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10-Aug-2017 03:40

The regrouping in Orioloidea has caused me to move the whistlers and orioles to the end of Orioloidea. Several superfamilies are marked on the Ti F corvid tree shown below. Chestnut Quail-thrush / Chestnut-backed Quail-thrush, Cinclosoma castanotum, is split into Copperback Quail-thrush, Cinclosoma clarum, and Chestnut Quail-thrush, Cinclosoma castanotum, based on Dolman and Joseph (2015). I've separated the three Analisoma (Mathews, 1928) because the cicadabirds (Edolisoma, Jacquinot and Pucheran, 1853) form a tight group that is relatively distant from the Analisoma. This is recognized by placing the minivets in a separate subfamily, Pericrocotinae. The sittellas are nuthatch-like birds of Australia and New Guinea.There are some other differences involving minor families: Eulacestomaidae (ploughbill), Psophodidae (whipbirds), and the exact placement of Machaerirhynchidae (boatbills) and Rhagologidae (mottled berryhunter, formerly whistler). The Campephagoidea are the next branch according to Moyle et al. The Admiralty Islands Cicadabird, Edolisoma admiralitatis, has been split from Common Cicadabird, Edolisoma tenuirostre (H&M 4; Jønsson et al., 2010c). One common thread in most recent analyses of the Corvida is that the sittellas, which were formerly considered whistlers, end up on a branch by themselves. Indeed, they were considered nuthatches as late as 1967.Previously, the most comprehensive study of the Corvida was the six-gene analysis by Jønsson et al. I have ended up with a tree that is a compromise between Aggerbeck et al. Well, here it is 2017 and Corvid taxonomy remains contentious.(2011b), which includes one of more representative from each of the corvid families except the monotypic Pityriaseidae (bristlehead). sampled a large fraction (86%) of the corvid taxa, far beyond what anyone else has done. Moyle et al.'s (2016) latest research has complicated it further.The second consists of the whistlers (Pachycephalidae) and orioles (Oriolidae). These two papers also disagree concerning the relationships of the familes in Orioloidea. (2015), using a dataset similar to Jønsson et al., gives an arrangement that is close to that of Aggerbeck et al. (2016) is somewhat different, removing Cinclosomatidae entirely to the root of Corvida and placing Eulacestomatidae basal in Orioloidea. This family of New Guinea endemics was previously removed from the Melanocharitidae (Passerida) and placed in their own family in Corvida.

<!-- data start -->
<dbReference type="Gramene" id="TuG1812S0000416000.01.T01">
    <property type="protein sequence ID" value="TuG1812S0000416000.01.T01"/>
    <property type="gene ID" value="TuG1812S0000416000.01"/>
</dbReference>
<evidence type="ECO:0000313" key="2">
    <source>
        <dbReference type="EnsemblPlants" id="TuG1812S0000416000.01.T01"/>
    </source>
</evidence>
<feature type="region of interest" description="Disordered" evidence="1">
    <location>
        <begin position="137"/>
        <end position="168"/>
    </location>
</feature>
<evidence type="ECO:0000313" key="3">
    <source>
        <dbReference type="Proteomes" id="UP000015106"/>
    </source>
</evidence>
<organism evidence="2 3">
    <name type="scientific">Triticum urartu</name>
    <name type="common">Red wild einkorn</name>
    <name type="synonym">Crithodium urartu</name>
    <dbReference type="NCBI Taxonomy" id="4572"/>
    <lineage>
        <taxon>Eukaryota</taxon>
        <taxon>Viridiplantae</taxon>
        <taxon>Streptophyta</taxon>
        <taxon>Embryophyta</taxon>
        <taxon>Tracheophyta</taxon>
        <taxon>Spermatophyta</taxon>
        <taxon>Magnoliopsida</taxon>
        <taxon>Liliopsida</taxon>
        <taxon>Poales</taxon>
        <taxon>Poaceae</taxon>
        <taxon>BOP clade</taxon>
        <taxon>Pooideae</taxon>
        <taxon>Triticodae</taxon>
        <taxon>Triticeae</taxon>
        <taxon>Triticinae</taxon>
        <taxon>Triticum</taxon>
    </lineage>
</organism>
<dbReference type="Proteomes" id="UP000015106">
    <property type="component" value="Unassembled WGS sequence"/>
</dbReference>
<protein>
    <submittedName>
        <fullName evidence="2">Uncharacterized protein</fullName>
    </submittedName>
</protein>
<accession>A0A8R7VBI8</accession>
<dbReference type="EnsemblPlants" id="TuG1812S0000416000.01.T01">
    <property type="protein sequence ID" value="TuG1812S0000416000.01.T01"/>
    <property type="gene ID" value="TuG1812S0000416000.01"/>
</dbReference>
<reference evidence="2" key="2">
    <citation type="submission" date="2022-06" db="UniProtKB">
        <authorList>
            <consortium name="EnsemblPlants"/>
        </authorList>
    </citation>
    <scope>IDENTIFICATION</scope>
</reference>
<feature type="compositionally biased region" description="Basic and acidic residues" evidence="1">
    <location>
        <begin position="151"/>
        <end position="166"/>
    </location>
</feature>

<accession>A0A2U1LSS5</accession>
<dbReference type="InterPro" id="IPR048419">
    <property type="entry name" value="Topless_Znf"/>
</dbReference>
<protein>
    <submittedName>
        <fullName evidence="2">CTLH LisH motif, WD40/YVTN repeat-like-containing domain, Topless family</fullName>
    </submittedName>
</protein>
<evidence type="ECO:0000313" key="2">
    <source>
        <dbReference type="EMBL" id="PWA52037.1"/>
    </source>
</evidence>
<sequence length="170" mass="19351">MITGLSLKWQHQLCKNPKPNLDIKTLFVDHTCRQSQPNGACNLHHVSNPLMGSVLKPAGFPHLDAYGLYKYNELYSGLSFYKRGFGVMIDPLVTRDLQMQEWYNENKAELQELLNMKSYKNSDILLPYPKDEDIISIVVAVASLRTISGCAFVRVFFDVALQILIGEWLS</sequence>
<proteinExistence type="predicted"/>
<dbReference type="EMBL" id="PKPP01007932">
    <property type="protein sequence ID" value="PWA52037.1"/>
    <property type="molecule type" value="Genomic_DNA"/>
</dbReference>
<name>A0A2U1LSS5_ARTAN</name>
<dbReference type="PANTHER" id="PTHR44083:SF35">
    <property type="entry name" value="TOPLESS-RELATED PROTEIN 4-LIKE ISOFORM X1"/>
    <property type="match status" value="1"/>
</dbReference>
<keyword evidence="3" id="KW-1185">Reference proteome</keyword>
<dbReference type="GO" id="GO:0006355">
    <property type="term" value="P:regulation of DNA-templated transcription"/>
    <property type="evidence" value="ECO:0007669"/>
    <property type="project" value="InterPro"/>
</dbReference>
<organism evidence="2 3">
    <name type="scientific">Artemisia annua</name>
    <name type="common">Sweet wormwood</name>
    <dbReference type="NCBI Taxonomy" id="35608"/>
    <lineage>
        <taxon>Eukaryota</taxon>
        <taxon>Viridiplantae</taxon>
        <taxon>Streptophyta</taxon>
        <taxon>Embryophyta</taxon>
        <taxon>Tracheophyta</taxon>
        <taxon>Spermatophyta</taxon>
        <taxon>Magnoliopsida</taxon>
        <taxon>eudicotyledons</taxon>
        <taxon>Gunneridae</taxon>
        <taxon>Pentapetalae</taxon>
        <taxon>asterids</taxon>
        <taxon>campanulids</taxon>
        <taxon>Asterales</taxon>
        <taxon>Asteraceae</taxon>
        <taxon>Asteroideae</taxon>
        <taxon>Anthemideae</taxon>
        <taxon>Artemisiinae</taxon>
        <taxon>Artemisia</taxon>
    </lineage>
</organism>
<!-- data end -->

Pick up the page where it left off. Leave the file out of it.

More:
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Nonetheless, H&M-3 (Dickinson, 2003) still had them united in a single family, but now inside what I call Corvida. (2004), this time with the Paramythiidae located near Oriolus (as they are) and with the Melanocharitidae as basal Corvida near Callaeatidae.

Boles (2007) and HBW include them in Pachycephalidae. The monotypic ploughbill family (Eulacestomatidae) is basal. I have previously treated these taxa and other possibily related taxa such as Paramythiidae in various ways (e.g., based on Norman et al., 2009a). Although the grouping of Falcunculidae and Cinclosomatidae was strongly supported in Aggerbeck et al. (2016), support for including Oreoicidae was less strong. (2016) have Cinclosomatidae basal in Corvida while Falcunculidae remains here, and that is the solution I follow. They even suggest putting them all in the same genus (Oreoica has priority), but with the split between them somewhere around 10 million years ago, I do not see a compelling reason to do this.

However, the evidence for any of these is very weak. They appear to be fairly closely related, possibly congeneric, whether one looks at osteology (Olson, 1990) or DNA hybridization (Sibley and Ahlquist, 1987). (2016) estimated a common ancestor roughly 9-10 million years ago, so perhaps they are not quite so close after all. Next, there is small group of three families: whipbirds and wedgebills (Psophodidae), Australo-Papuan bellbirds (Oreoicidae), and shriketits (Falcunculidae). I accept the name Oreoicidae (Sibley and Ahlquist, 1985a) over Oreoicidae (Schodde and Christidis, 2014).

Current thinking is that the Corvida have their origin in Australia/New Guinea (the actual continent of Australia). (2004) suggested Corvida is divided into two superfamilies, Callaeoidea and Corvoidea.

In particular, their diversity may have been developed during the late Eocene/early Oligocene in the New Guinea archipelago, and then certain taxa pumped out into Asia and the rest of the world. Where they overlap, I consider the dates in Jønsson et al. However, Irestedt and Ohlson (2009) argued that the families in Barker et al.'s Callaeoidea (Melanocharitidae, Cnemophilidae, Callaeidae, and by implication, Notiomystidae) are really basal Passerida.

Most of the well-supported portions of Jønsson et al.'s (2011b) phylogeny are pretty much the same as Aggerbeck et al. were able to find good support for much more of their phylogeny. These two papers, with 5 overlapping co-authors both use a similar data set. used up to 7 nuclear and 4 mitochondrial genes, while Jønsson et al. They use a different method, focusing on ultraconserved elements. Although Australo-Papua is the ancestral region for the Corvida, the Campephagidae have expanded well beyond that. (2008a, b) suggested some generic boundaries need to be redrawn for Coracina and related genera. (2010c) analyzed most of the revelant taxa, and the current organization is based on their results.